Just when you think things cannot get more dire for the National Heritage Areas, the program found itself fighting a rearguard action as the Senate was poised to pass the FY 2013 budget – well, actually it was a continuing resolution (CR), which is what passes for a budget in Washington these days.
On Thursday March 17, Senator Tom Coburn (R-OK) proposed a amendment to strip away half of the funding for National Heritage Areas ($8.1 Million) and redirect much of the money to reinstate tours of the White House and for other national park service activities His amendment would have also nixed a one-year extension for twelve areas that had reached the end of their authorization. And just to show that he was really serious, Coburn backed himself up with talking points and a press release to Fox News listing “wasteful heritage area projects’. So all weekend, the NHAs scrambled their delegations on both sides of the aisle and on Wednesday March 20th the Senate defeated the amendment by a vote of 45-55. The Senate sent the CR back to the House minus the language harmful to NHAs. It passed the next day. Phew!
The short history of the National Heritage Area (NHA) program has been full of last minute saves. The Living Landscape Observer has posted several times on the brinksmanship that has characterized the life of heritage area leaders. See this piece from last year for example.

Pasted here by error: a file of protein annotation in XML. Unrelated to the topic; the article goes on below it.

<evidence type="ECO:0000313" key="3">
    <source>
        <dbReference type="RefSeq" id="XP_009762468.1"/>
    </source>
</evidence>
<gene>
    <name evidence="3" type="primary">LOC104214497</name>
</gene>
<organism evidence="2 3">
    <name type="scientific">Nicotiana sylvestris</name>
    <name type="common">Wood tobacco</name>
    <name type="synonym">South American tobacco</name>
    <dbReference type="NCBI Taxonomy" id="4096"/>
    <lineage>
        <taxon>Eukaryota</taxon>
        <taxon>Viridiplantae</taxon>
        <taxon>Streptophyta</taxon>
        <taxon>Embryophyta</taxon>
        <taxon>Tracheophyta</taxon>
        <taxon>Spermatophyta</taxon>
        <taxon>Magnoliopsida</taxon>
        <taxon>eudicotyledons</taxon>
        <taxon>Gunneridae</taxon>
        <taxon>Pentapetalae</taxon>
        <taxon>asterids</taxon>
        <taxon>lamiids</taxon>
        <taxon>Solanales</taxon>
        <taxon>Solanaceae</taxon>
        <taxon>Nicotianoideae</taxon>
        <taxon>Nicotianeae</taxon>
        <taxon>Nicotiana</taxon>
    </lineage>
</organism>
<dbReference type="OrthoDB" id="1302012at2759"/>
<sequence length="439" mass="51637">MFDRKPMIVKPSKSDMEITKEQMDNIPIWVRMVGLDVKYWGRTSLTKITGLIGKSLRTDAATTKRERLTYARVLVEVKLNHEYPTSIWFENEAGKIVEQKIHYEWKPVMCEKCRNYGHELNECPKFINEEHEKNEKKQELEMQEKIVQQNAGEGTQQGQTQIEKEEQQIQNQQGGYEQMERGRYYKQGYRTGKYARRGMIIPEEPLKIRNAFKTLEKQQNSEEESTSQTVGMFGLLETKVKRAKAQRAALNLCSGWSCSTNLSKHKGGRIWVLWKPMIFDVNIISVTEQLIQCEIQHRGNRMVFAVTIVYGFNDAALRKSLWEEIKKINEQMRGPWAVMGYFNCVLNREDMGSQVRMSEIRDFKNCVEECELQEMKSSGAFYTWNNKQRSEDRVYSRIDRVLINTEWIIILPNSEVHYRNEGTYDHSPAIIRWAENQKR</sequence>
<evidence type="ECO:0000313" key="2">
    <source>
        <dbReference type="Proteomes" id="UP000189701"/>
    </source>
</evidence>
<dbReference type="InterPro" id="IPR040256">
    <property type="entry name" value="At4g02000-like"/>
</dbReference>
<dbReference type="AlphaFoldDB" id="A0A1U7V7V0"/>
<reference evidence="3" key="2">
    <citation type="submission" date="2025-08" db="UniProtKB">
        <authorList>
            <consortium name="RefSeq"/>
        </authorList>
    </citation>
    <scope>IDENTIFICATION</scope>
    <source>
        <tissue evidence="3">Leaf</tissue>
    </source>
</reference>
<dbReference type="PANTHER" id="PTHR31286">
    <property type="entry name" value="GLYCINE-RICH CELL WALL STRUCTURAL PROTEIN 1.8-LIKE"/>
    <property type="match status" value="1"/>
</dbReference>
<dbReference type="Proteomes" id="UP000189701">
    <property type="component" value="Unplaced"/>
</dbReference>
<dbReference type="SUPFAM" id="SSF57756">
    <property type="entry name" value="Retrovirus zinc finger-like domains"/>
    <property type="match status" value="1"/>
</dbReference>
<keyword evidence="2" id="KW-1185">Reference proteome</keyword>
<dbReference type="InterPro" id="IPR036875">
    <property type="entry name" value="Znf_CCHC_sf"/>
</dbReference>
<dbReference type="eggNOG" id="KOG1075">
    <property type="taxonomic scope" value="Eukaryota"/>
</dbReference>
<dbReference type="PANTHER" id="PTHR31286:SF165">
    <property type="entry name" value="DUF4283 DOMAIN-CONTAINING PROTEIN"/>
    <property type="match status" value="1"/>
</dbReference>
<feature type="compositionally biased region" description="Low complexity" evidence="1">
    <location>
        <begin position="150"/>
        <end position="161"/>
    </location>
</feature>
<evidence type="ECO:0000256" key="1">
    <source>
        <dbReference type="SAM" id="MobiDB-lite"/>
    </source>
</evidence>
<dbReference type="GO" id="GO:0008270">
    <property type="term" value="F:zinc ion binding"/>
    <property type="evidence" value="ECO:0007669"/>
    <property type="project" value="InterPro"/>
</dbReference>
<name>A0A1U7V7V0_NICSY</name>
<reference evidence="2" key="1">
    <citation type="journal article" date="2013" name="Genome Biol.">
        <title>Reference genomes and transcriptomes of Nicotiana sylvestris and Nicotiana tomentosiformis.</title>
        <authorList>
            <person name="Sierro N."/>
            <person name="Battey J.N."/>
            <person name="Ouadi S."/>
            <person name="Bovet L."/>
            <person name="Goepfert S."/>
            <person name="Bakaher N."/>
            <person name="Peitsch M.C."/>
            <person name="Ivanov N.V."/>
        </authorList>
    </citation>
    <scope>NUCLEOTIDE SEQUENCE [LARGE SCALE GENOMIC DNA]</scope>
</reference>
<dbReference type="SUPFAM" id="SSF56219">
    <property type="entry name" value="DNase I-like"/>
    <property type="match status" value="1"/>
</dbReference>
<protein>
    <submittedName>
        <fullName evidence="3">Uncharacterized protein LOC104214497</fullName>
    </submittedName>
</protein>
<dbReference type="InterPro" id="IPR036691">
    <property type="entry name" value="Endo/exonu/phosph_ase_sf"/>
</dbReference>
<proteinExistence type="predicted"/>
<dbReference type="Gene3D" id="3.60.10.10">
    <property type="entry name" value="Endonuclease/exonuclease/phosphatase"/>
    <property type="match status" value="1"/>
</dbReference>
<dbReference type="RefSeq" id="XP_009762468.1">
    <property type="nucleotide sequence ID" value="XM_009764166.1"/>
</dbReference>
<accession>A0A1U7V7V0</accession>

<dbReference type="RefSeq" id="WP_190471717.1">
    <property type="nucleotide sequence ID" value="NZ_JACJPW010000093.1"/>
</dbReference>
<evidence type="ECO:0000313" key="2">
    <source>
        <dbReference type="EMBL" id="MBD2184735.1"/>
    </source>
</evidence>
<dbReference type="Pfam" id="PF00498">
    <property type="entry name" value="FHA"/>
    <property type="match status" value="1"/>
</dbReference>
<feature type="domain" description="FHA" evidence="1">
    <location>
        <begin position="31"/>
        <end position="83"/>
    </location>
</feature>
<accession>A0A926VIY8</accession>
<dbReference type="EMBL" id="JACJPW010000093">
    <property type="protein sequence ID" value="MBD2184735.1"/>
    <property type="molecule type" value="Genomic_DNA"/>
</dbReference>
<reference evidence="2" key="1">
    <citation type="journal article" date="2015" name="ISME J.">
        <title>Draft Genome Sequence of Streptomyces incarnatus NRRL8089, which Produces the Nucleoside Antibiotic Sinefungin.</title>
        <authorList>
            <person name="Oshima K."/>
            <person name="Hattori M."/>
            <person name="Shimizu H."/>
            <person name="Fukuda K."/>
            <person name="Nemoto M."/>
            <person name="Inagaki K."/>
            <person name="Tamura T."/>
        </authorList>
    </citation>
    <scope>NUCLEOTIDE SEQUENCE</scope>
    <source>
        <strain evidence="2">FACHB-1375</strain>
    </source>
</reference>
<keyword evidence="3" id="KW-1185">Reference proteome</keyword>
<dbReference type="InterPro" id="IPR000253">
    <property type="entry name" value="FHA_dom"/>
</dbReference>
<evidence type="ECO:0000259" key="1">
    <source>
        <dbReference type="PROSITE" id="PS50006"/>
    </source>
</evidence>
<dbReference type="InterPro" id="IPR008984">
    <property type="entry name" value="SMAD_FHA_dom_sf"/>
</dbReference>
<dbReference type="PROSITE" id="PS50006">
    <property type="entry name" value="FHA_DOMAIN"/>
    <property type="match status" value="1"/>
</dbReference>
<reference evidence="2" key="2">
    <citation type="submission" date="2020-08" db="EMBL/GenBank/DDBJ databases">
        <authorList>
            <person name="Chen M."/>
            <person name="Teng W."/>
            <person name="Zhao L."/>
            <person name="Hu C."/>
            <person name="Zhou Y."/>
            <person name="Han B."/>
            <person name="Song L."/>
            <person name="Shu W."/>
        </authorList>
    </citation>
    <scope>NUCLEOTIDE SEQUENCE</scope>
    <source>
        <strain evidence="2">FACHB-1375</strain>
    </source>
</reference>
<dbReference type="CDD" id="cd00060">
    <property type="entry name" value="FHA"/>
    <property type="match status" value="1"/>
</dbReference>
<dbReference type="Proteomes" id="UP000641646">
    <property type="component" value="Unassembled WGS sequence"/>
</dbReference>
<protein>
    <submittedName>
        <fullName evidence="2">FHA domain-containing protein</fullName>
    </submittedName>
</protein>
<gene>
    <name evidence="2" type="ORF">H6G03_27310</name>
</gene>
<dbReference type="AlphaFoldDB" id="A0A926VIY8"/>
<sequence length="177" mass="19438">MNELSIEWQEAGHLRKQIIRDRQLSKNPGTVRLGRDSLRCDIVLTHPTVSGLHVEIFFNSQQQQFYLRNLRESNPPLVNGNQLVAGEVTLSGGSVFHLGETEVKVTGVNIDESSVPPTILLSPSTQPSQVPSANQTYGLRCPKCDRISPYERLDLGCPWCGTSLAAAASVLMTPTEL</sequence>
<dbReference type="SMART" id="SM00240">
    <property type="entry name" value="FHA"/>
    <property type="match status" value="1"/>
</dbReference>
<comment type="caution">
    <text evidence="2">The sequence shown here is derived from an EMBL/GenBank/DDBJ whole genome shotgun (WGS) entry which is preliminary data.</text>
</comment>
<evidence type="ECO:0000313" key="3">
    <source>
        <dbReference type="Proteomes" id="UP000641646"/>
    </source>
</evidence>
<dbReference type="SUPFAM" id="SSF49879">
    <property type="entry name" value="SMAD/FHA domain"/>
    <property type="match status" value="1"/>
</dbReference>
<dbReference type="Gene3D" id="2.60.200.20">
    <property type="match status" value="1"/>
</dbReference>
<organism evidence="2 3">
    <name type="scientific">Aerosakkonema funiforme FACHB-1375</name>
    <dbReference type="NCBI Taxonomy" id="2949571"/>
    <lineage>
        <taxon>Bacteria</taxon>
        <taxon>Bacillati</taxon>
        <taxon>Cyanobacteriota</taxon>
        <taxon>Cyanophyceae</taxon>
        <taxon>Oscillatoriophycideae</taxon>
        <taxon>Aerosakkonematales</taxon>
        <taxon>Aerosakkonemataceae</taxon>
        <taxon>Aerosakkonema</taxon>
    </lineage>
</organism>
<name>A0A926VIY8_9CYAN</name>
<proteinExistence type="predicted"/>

What is truly hard to swallow about this most recent attack was that Coburn’s most damming indictment of the program came directly from the mouth of the current administration. The Department of the Interior FY 2013 budget request recommended an $8.1 reduction from the $17 appropriated for the program in FY 2012. The rationale stated in the budget document was: “The National Park Service is proposing to reduce funding for the National Heritage Areas program for FY 2013 by roughly 50 percent. This proposed reduction would allow the Park Service to focus its available resources on sustaining park operations and other critical community partnership programs. Managers of NHAs continue to rely heavily on Federal funding, although the program was not intended as a pathway to long-term Federal funding for individual Heritage Areas” Ouch!
Over the past year the National Park Service’s Call to Action identified NHAs as a promising strategy. Director John Jarvis has spoken out strongly in favor of the approach and has issued a policy directive that reinforced the importance of these partnerships. The agency is in favor of legislation to establish a NHA program. The next big step — send a new message on the value of NHA to Congress with the right price tag – how about $49 million in FY 2014?
Seriously, in these times of high budget drama and shrinking resources, the NPS should take advantage of partners like the NHAs with such proven and effective advocacy skills. What if everybody got on the same page? Then we could start building the kind heritage partnerships that will sustain the places we care about not just for one congressional cycle, but for the next generation.